Overcoming Genre Struggles and Associated Performance Anxiety

In one of my last undergraduate classes, I had to bring into class a piece of nonacademic writing and read it out loud. It could have been any writing – a poem, a short story, an excerpt from a play, a memoir – that wasn’t constrained by academic conventions or the anxieties of professorial evaluation. Most of the other students in the class seemed unconcerned and knew which piece of their writing they were going to bring in. I had nothing. I had not written a piece of nonacademic writing since I was about eleven years old, and those forlorn journal entries are no longer extant.

I really struggled over figuring out what I going to write about and in which genre. Taking a first stab at fictional/imaginative writing seemed too ambitious, especially since I would be sharing this with others. After a few days, I finally decided that I would write about an experience I had while visiting Pompeii, Italy. Writing about a travel experience seemed not only manageable in scope and focus but also appropriate since it would not be overly personal. Once I decided on this approach, I then had to figure out exactly which aspect of the experience I was going to focus on. Following the advice of Peter Elbow, I took out my photo albums in search of ideas and details.

Flipping through the pages, I stopped at a photo of myself in a room with one of the Pompeii victims encased in glass. The frozen expression on my face reminded me of the uncomfortable ambivalence I felt at that exact moment: excitement about being at such a historically and culturally significant site, tinged with the guilt of feeling like a voyeur of the deceased (I did not yet realize that they were actually plaster casts of victims’ impressions). Having recalled this moment, I went to my computer and started writing … finishing in about 20 minutes. For me, that is lightning speed.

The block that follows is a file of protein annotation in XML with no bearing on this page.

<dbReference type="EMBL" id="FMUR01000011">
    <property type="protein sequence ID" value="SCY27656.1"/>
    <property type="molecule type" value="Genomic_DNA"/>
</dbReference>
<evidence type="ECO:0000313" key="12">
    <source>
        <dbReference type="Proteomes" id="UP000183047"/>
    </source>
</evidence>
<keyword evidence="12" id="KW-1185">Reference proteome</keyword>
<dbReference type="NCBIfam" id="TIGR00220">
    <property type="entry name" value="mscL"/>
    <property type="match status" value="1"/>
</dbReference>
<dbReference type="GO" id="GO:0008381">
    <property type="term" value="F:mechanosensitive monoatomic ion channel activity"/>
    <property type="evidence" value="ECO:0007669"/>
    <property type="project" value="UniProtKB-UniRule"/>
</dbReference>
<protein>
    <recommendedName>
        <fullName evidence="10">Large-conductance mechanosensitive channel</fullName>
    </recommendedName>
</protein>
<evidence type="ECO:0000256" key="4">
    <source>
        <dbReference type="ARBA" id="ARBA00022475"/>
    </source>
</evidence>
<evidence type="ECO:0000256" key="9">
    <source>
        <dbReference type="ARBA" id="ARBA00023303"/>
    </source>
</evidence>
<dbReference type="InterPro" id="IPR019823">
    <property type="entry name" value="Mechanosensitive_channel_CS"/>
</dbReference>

When I went to read what I wrote, I fully expected that I would have to rewrite most of it, as I usually have to do with my academic writing. To my surprise, I was actually pretty happy with what I wrote. I tweaked it a bit here and there, but, overall, I was satisfied and quite shocked to find that I could write that quickly. I was under no delusion that I had written a masterpiece, but I was proud that I had successfully overcome my genre anxiety and even learned more about myself as a writer. I learned not only that I am capable of nonacademic writing, but also that my writing can be much more focused and fluid when I have a clearer idea of my purpose, audience, and (self-imposed) evaluation criteria. But my struggle was not yet over since I still had to face reading this writing out loud to my class.

Even though the classroom was a safe space for sharing writing, I still had all the painful symptoms of performance anxiety: heart palpitations, dry mouth, sweaty palms. I survived the reading without passing out and received lots of encouraging feedback from my peers, several of whom said they felt like they were at the place I described. Hearing that my writing could have that impact made me feel as though all the anxiety I felt up to that point was worth it.

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  • Vanessa says:

    You describe the anxiety of speaking/reading aloud in class perfectly! Occasionally I feel like I get stuck in a genre rut; presumably, after doing something for two years (like write academic papers) it should get easier– but that doesn’t always hold true, and I’ll find myself struggling to write something that should be a breeze. Sometimes I need to write something creative or even just in another field (like switching from writing about literature to writing studies) to renew my vigor and love for writing.

  • Heather says:

    I agree with Vanessa! It’s funny how we think we can’t write in certain genres anymore, but it is a lot like riding a bike. It might be a little scary to get back on–no one wants to fall, right?–but I think we all have those moments and quickly find that we were just psyching ourselves out.


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